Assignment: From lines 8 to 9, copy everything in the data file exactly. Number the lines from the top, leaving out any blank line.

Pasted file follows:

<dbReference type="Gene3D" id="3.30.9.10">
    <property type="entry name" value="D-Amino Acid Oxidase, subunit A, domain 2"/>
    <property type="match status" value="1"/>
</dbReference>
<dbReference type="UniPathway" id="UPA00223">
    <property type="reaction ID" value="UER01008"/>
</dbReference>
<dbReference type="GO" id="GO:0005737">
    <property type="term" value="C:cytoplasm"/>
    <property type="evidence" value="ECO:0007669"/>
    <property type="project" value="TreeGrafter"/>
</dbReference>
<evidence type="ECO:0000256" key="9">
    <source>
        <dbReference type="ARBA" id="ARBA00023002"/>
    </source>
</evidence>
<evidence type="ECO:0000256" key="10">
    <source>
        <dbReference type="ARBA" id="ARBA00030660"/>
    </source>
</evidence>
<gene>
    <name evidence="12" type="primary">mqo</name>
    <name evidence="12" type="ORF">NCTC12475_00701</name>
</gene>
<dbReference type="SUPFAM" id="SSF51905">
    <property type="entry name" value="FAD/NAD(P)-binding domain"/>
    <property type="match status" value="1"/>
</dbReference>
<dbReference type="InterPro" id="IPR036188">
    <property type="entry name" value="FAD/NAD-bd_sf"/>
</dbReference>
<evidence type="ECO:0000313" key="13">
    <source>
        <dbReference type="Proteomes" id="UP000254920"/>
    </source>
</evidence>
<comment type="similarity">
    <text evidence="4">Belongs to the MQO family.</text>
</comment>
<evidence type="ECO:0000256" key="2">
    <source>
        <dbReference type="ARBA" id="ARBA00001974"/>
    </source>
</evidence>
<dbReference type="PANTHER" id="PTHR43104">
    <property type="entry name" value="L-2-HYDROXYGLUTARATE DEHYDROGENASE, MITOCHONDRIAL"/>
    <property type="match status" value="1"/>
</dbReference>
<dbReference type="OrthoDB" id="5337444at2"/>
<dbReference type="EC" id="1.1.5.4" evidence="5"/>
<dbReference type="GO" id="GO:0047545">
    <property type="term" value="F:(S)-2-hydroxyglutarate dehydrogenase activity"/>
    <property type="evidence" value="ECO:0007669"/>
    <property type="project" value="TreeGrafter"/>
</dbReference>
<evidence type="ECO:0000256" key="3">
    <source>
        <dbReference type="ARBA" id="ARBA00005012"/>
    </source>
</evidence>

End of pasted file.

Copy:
<dbReference type="GO" id="GO:0005737">
    <property type="term" value="C:cytoplasm"/>